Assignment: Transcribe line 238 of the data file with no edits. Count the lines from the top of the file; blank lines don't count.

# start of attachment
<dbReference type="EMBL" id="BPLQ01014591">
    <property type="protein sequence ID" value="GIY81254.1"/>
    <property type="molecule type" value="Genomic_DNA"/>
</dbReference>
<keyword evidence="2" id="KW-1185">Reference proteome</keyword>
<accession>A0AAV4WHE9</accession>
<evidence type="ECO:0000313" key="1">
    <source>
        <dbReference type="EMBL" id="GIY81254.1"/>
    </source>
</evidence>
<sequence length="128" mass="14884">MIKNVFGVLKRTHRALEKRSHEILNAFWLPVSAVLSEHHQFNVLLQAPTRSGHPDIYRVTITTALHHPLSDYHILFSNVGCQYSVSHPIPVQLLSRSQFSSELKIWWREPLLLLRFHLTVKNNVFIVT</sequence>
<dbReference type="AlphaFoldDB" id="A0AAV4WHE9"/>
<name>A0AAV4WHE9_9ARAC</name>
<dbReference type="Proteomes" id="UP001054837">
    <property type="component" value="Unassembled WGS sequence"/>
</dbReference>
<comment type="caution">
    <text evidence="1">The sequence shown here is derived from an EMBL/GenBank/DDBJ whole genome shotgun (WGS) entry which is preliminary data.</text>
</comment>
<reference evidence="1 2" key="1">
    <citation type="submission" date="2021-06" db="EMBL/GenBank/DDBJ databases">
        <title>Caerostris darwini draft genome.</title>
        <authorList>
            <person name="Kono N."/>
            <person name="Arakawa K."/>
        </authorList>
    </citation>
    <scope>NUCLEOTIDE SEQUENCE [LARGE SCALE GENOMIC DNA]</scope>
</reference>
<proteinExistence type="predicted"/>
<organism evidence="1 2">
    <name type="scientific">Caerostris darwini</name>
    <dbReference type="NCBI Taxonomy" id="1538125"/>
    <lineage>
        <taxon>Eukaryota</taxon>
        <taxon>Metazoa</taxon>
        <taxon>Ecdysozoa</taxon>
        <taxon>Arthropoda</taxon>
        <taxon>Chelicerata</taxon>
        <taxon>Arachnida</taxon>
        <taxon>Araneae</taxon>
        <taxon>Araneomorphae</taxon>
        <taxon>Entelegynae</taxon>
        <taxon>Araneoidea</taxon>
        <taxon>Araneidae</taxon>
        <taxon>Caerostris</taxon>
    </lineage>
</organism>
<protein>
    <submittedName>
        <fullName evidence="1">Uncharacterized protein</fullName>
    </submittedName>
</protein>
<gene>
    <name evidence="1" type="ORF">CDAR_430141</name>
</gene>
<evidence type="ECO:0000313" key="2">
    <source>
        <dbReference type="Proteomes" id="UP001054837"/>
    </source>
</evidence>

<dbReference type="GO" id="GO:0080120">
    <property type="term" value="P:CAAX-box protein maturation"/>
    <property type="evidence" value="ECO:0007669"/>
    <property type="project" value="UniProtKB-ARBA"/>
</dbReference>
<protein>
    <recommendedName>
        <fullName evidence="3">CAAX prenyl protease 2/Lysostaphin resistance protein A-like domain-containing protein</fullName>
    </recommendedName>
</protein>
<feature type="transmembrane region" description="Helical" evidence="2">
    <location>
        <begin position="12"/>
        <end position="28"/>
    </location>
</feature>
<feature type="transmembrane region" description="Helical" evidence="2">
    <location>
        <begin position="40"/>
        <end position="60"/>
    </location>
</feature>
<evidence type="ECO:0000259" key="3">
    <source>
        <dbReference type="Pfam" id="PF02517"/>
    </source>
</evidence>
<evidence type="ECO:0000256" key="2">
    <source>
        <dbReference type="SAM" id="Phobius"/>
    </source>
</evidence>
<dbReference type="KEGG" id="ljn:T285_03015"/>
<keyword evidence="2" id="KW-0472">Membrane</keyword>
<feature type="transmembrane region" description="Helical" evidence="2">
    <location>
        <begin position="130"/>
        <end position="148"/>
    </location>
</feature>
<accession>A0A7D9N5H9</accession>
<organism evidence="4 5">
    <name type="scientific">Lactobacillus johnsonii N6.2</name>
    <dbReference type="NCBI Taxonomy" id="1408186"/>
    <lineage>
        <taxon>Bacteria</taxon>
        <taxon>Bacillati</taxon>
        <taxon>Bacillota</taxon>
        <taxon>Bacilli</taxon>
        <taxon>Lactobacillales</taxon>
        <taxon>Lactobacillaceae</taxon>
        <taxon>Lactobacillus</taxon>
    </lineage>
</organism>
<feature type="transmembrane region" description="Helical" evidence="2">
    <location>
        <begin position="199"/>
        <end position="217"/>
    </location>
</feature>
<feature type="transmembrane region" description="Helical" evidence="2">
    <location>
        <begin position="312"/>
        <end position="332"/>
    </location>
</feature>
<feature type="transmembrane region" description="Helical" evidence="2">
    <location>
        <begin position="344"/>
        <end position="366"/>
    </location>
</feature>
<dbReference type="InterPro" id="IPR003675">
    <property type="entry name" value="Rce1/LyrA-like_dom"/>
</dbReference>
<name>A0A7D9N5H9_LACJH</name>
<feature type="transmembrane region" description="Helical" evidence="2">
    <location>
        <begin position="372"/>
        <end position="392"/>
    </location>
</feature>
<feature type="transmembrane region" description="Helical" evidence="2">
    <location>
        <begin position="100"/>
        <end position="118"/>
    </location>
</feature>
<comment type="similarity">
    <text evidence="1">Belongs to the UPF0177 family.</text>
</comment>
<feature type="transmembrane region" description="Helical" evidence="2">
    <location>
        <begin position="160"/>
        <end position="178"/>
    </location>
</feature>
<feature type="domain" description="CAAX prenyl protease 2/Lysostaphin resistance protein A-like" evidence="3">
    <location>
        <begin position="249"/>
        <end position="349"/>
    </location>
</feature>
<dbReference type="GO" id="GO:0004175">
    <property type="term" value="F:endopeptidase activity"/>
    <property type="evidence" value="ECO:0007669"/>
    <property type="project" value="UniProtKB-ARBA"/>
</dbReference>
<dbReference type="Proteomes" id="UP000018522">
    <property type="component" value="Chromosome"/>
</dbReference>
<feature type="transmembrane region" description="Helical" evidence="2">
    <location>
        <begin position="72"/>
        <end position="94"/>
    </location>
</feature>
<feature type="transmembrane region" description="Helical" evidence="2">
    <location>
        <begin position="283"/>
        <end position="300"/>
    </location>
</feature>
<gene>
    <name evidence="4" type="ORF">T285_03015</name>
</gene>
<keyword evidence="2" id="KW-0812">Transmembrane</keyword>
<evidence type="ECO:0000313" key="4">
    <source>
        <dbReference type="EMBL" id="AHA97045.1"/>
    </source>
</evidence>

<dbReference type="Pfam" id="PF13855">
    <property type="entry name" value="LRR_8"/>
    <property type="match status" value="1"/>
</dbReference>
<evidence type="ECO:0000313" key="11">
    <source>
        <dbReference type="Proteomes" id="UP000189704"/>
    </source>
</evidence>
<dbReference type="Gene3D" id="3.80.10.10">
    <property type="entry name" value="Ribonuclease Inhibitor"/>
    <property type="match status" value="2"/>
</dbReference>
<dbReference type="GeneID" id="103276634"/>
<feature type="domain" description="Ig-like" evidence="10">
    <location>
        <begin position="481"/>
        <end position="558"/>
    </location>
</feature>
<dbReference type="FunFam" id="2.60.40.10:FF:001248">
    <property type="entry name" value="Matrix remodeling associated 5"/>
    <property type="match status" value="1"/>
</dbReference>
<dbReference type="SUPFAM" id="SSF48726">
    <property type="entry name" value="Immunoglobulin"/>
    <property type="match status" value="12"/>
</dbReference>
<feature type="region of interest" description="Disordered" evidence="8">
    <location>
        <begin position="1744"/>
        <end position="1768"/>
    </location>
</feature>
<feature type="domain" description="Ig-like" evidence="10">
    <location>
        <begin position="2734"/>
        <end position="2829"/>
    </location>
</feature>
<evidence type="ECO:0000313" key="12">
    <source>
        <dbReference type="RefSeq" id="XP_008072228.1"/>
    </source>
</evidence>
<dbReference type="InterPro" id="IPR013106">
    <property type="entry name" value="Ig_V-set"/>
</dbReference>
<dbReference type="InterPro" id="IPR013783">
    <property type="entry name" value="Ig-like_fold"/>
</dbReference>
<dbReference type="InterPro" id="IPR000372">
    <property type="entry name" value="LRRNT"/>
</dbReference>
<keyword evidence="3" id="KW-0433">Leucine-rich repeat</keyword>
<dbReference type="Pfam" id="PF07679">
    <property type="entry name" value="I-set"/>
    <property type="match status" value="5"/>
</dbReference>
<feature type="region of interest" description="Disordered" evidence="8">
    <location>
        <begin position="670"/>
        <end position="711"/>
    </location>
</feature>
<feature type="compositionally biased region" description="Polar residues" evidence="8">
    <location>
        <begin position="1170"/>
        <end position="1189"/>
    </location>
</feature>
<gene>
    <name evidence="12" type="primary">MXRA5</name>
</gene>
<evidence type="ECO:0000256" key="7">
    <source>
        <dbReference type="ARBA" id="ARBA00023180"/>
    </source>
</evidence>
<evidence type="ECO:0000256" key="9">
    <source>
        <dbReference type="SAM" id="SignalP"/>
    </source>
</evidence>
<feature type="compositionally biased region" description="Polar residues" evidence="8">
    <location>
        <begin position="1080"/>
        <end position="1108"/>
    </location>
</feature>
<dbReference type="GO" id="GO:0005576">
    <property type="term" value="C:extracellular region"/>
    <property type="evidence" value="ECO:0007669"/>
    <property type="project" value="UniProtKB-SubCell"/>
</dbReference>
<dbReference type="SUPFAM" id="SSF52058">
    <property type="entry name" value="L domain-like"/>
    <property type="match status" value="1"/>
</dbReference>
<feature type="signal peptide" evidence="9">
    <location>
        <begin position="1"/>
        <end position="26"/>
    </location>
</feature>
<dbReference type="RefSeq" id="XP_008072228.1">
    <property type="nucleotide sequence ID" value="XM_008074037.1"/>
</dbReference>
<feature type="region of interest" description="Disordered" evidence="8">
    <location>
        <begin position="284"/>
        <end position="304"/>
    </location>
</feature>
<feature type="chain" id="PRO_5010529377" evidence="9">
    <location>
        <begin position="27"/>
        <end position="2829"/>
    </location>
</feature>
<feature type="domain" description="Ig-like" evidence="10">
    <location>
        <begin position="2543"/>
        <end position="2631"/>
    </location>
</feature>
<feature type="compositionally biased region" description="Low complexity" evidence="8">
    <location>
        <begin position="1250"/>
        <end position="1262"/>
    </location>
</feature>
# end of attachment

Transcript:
    </source>